A Meaning-Full Bouquet: Margaret Fuller's and Elizabeth Stoddard's Use of Flowers to Grow Feminist Discourse
Date of Award
Master of Arts (MA)
Dr. Janet Gabler Hover - Chair
Dr. Paul Schmidt
Dr. Robert Sattelmeyer
Margaret Fuller’s and Elizabeth Stoddard’s innovative use of the language of flowers in “The Magnolia of Lake Pontchartrain” and The Morgesons explore multilevel feminine discourse in ways later described by Hélène Cixous and Luce Irigary. Fuller uses flowers symbolically in her text, not mimicking conventional sentimental motifs, but inspiring women’s independence and self-development. Fuller’s flower images become anthropomorphic possibilities for female empowerment which re-envision American women’s social roles and express Fuller’s developing feminism. Stoddard’s use of flowers reflects her realist writing and captures many of the contemporary social applications of flowers. Stoddard, like Alice Walker, sees some artistic agency for women through gardening, but ultimately finds the comparison of women to flowers an antiquated system which holds women back in search of social progress.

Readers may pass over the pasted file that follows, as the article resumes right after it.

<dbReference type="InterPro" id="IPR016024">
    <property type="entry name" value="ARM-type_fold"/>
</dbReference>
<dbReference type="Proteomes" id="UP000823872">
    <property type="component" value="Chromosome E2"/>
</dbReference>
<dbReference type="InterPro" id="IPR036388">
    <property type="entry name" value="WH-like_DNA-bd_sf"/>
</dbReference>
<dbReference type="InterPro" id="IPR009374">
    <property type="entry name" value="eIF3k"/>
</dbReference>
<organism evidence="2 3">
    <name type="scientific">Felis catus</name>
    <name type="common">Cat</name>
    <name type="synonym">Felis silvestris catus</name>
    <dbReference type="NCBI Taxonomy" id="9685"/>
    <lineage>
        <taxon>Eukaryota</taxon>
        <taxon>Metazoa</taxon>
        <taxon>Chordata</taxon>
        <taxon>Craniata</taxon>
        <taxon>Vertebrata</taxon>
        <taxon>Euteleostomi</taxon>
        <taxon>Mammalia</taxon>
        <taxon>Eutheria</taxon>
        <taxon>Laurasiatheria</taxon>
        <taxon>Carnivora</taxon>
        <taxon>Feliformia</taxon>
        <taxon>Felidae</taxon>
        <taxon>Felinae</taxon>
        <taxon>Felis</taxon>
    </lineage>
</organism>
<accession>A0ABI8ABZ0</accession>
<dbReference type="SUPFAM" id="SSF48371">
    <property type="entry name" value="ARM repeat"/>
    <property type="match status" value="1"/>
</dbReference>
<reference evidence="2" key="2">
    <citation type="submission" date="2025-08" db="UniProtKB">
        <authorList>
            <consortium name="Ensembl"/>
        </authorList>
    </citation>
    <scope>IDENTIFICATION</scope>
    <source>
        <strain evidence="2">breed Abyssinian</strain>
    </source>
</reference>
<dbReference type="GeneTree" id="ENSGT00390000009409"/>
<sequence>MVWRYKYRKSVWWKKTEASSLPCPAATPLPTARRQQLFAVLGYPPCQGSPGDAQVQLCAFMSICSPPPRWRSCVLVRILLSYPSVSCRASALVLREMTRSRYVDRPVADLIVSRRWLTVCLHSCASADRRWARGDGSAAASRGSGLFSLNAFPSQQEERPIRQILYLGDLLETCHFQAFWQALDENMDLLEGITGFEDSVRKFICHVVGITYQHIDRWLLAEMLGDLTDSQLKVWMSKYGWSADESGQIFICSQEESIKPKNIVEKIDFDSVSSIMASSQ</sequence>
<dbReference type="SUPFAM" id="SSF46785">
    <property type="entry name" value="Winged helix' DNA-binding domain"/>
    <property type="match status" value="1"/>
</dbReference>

Kopcik, Corinne, "A Meaning-Full Bouquet: Margaret Fuller's and Elizabeth Stoddard's Use of Flowers to Grow Feminist Discourse." Thesis, Georgia State University, 2007.